Today is Gay Uncles Day. I could tell you how wonderful my son’s gay uncles are but you already know that. My brother Ryan and his husband Jason are beautiful examples to my son and my niece and nephew, both individually and as a couple.
We are blessed to have many honorary gay uncles in our lives, including many of their friends and mine, far too many to name. We treasure them all.
I’m not sending them flowers, though (sorry, guys!). I believe a more fitting gift on this day, for anyone who has or loves a gay uncle (or LGBTQ aunt for that matter) is a donation to an organization working to ensure and protect civil rights of all LGBQT people. And votes. And every day conversations in our community.
Wait ... gay marriage is legal, so everything is OK, right? Well, not really.
Actually not at all.
Progress on crucial LGBTQ health initiatives in in danger of being rolled back by the current administration. Today there are laws protecting people based on race, sex, disability, and religion – but there are no explicit protections for people based on their sexual orientation or gender identity in all areas of public life. And of course, the Supreme Court hangs in the balance. (Here's a great piece from Lambda Legal opposing nominee Brett Kavanaugh).
It's a scary time in this country. And I'm keenly aware that as I write this I'm writing from a place of privilege. It's only heart today to say that Gay Uncles Day isn't just about white, upper class gay uncles. (I do love you guys.)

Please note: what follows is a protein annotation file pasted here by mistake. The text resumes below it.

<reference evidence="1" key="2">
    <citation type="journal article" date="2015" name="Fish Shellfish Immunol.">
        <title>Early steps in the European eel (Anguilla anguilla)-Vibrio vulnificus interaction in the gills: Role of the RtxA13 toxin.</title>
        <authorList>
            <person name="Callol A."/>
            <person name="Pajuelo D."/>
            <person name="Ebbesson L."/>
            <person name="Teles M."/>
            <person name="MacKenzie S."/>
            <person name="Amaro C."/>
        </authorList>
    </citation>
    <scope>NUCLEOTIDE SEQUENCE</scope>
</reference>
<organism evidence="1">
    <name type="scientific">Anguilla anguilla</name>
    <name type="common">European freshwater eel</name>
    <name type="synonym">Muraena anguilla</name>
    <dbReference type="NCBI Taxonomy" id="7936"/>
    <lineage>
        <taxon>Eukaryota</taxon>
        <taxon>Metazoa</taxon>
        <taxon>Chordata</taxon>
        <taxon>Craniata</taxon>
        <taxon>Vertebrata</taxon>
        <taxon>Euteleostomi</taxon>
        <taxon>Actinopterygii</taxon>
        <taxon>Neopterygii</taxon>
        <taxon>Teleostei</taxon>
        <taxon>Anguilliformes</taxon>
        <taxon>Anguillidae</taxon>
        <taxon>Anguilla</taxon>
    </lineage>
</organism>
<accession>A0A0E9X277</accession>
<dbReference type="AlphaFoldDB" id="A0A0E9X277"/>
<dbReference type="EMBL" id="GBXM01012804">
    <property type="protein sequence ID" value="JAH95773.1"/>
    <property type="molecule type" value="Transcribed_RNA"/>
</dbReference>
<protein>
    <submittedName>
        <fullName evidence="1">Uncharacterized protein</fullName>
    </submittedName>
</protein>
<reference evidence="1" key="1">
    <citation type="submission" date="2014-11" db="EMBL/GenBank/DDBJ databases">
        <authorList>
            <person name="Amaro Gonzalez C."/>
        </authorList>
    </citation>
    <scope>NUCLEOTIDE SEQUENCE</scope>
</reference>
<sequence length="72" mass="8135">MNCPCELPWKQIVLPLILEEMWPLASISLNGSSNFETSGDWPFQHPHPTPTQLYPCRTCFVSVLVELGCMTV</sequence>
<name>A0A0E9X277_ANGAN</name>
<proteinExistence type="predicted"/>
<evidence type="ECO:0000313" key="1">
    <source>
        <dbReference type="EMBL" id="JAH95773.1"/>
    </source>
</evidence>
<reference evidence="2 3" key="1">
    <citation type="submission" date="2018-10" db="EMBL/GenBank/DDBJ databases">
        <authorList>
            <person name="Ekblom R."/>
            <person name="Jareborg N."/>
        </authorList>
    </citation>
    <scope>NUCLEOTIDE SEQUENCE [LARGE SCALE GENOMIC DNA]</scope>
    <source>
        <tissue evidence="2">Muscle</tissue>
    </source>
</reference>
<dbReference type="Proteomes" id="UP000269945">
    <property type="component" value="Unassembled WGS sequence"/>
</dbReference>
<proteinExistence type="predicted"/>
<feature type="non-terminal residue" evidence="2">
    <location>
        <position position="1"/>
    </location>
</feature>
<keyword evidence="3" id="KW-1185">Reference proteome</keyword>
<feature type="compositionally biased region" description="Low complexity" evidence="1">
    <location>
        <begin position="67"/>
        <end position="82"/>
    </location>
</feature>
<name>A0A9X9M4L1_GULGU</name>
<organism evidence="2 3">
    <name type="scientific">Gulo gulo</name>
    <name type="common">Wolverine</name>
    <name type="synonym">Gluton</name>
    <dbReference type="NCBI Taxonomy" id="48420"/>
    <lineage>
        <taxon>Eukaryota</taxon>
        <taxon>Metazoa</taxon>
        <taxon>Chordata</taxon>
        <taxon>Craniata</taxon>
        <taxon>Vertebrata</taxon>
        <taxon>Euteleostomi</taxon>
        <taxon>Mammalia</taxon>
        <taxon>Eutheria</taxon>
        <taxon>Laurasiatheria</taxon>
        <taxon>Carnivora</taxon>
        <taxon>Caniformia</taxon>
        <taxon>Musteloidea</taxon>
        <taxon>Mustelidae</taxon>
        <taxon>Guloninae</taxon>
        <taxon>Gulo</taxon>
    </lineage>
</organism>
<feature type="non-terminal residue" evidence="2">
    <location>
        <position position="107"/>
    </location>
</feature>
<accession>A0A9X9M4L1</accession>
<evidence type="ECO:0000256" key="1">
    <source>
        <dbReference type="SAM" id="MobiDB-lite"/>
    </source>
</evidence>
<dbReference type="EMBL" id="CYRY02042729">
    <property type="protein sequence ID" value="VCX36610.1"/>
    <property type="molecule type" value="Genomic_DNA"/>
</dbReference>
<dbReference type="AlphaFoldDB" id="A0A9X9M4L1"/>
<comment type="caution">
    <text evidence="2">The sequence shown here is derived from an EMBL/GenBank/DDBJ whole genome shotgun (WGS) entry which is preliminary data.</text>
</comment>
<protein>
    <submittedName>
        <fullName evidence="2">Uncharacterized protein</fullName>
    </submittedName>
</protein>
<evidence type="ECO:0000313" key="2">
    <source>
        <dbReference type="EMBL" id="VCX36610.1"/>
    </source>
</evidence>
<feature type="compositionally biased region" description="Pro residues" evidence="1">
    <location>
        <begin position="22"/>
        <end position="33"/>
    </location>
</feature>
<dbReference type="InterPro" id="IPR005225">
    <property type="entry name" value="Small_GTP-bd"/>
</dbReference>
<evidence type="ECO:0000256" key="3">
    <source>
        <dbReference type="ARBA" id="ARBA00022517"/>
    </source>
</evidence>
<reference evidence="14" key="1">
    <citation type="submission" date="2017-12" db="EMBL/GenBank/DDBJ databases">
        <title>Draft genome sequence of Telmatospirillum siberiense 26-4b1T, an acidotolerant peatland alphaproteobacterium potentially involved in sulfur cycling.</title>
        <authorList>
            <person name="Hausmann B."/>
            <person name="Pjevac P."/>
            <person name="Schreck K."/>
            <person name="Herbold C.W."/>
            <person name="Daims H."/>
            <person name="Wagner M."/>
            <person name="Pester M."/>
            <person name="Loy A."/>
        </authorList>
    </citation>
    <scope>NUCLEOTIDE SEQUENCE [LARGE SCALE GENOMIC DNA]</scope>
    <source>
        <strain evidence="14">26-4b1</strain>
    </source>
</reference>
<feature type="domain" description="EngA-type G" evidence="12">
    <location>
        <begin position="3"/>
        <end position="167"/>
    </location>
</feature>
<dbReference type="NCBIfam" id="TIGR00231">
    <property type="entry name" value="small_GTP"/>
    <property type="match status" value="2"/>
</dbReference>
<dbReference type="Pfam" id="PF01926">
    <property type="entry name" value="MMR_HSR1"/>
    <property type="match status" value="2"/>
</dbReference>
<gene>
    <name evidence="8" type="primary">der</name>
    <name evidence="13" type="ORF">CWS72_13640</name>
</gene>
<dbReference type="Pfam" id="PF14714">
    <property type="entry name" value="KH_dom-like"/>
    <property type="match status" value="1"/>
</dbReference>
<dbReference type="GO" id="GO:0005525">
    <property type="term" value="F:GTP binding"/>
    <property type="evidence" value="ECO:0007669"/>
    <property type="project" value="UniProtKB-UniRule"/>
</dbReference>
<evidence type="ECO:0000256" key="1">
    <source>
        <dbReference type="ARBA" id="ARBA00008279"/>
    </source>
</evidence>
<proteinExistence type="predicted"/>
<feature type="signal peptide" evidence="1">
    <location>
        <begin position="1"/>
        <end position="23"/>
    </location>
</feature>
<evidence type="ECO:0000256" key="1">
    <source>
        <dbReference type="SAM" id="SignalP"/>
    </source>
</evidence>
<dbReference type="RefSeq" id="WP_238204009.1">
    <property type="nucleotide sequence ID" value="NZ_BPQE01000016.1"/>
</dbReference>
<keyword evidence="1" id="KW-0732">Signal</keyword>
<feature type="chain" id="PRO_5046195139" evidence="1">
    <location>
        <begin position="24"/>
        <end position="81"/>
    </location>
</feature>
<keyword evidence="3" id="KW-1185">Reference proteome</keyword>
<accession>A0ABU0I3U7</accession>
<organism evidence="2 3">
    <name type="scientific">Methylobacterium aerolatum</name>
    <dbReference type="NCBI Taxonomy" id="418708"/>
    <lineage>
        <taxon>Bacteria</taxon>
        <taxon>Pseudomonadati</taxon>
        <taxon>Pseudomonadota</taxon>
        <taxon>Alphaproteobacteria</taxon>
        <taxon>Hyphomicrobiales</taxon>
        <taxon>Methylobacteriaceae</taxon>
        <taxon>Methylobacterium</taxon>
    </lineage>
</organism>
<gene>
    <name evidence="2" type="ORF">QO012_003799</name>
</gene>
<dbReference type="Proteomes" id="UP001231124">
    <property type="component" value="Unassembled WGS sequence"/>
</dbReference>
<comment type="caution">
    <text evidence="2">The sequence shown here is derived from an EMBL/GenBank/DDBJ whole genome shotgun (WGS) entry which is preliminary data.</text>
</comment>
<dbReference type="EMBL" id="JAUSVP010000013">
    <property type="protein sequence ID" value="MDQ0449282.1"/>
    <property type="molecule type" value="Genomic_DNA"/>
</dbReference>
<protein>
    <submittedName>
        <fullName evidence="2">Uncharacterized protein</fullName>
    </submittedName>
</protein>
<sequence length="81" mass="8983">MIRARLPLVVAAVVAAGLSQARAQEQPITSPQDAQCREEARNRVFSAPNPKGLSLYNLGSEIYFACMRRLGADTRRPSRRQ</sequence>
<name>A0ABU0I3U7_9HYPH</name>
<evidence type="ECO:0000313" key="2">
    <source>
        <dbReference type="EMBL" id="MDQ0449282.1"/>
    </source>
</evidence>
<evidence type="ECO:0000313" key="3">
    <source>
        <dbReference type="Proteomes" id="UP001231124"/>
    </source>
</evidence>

When I say all "LGBTQ people" I do mean all. For instance, from the HRC: "LGBTQ African Americans live at the intersection of racism, homophobia and transphobia and face a number of critical issues, including economic insecurity, violence and harassment, HIV and healthy inequity, religious intolerance, and criminal injustice."
I also mean gay uncles of all shapes, sizes, and physical abilities.
And gay uncles who are still living in the closet for fear of coming out, like so many I know here in the Deep South.
And gay uncles who are no longer here because of a health epidemic our government and country ignored for far too long, one whose ramifications are still felt today. I mean the gay uncles who are being diagnosed today. [Silent epidemic: black gay males face 50-50 risk of HIV in US]
And gay uncles who are struggling with substance abuse and addiction. (As a sober person, this one is particularly close to my heart.)
I mean all of the gay uncles and aunts, cousins and fathers, mothers, brothers, and sisters.
That's what I mean.
There are so many organizations on the front lines of the fight today. I encourage my friends to join me in learning about and supporting one that calls to you, including: Lambda Legal, HRC, and PFLAG.
Happy Gay Uncles Day.